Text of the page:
OTTUMWA — The first high water event of the 2013 flood season appears to be over for now.
“The rivers have crested, and now they’re falling,” said Perry Thostenson, assistant operations manager at the Lake Red Rock dam.
Around noon Friday, he said the Army Corps of Engineers was making plans to release some of the water they had held back recently. It’s pretty rare, he said, but the corps enacted its “flash flood” protocol to protect downstream communities.
“Conditions necessitated the [change],” Thostenson said.
It’s not unusual to release 7,500 cubic feet per second of water into the Des Moines River as it heads toward Wapello County. On Wednesday, they dropped back more than 90 percent, to only release 500 cfs.
“We’re looking to increase the flow here in about half-an-hour,” he said Friday. “The Ottumwa gauge is dropping like a rock and should be below flood stage in a couple hours. It’ll be our intent to keep it below flood stage."
The release at Red Rock will go from 500 cfs to 5,000 cfs. The flow increase should be noticeable in Wapello County around 5 a.m. today.
Perry Thostenson said they’re able to make the adjustment because the Des Moines River is withdrawing back into its banks so rapidly.
Chuck Craver, a local resident, had his dog with him while inspecting 120th Avenue just after 1 p.m. Friday.
“Oh, it’s definitely gone down,” said Craver, looking at the road. “I left Wednesday night around 10:15. The water was just starting to come up over the road.”
But after lunch Friday, the water was just starting to recede; you can almost see the road, pointed out another man. Craver said some drivers have actually been on the street. The county engineer has warned motorists not to cross streets when they can’t see the road surface.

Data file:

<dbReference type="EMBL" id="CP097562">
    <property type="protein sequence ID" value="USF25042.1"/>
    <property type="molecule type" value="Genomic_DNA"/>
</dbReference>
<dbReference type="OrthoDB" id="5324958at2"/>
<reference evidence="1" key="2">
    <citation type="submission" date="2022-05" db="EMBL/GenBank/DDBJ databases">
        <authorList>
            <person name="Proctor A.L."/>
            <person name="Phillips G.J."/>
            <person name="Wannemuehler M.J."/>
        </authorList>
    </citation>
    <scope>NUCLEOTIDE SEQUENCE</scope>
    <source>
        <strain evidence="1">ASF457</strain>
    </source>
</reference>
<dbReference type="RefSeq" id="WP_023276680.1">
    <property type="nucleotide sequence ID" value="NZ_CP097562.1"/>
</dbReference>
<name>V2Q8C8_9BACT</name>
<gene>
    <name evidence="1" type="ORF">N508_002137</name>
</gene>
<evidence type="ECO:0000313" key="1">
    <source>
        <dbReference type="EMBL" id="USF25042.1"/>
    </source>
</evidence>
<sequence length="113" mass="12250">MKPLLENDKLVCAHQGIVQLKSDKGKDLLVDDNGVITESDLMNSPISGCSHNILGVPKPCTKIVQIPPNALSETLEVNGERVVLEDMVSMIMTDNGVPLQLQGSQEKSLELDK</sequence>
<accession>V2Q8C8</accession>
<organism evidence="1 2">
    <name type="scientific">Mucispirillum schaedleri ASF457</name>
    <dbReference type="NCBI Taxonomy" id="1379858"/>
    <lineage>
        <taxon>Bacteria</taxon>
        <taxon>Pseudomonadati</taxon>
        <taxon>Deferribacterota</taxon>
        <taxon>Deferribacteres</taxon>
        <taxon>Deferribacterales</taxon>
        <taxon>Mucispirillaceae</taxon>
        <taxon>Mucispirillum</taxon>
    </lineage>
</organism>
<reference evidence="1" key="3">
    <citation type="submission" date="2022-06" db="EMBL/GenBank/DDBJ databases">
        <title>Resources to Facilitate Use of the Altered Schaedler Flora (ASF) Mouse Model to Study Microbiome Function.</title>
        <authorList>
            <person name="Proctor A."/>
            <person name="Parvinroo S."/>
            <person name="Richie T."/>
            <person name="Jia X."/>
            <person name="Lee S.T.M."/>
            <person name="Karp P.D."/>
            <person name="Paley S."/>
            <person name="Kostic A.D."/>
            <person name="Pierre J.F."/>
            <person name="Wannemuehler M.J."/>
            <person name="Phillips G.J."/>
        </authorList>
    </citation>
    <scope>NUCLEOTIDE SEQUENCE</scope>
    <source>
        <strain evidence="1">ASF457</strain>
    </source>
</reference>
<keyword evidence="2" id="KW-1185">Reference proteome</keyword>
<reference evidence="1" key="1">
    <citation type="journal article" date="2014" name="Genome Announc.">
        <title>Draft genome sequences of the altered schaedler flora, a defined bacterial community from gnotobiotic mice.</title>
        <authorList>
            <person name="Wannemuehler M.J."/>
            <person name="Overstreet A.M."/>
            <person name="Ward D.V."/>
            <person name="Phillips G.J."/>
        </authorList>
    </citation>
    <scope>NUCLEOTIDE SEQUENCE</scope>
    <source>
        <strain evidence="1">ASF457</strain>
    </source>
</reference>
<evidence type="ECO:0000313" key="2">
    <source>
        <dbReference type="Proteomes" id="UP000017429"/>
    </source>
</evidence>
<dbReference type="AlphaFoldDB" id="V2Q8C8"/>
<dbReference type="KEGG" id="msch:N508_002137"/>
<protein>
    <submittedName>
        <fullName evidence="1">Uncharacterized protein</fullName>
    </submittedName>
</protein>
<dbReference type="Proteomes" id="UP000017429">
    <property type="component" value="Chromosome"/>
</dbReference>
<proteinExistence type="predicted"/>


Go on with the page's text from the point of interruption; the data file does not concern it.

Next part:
At 120th, Craver, an avid outdoorsman who is aware of the challenges as well as benefits of living on the river, showed where the water was rapidly moving. The river water in the neighborhood isn’t the kind that puddles. This is water pouring over the sides of the road; it's moving water that can sweep away objects ranging from lawn ornaments to the cars of unwary motorists.
Besides being in a low area, one of the problems faced by neighbors, especially across the Des Moines River on Rabbit Run Road, is being on a sharp turn in the river. The water from Red Rock is going straight and fast, and when it’s high like it has been, it washes right over the corner river bank. There’s nothing much to do about that, but a breach in the levee across from Riverside Restaurant is possibly repairable, Craver said. If the levee was fixed, he believes, his street wouldn’t be underwater when the river stage was 14 or 16 feet. Past 18 feet or so, he acknowledged, “everybody is in trouble.”
But not right now. The corps is confident.
“There’s plenty of storage [here]. At this time, we’ve used 15.8 percent of our flood storage,” Thostenson said. “Our hydrologist works very closely with the weather service … there should be no worries.”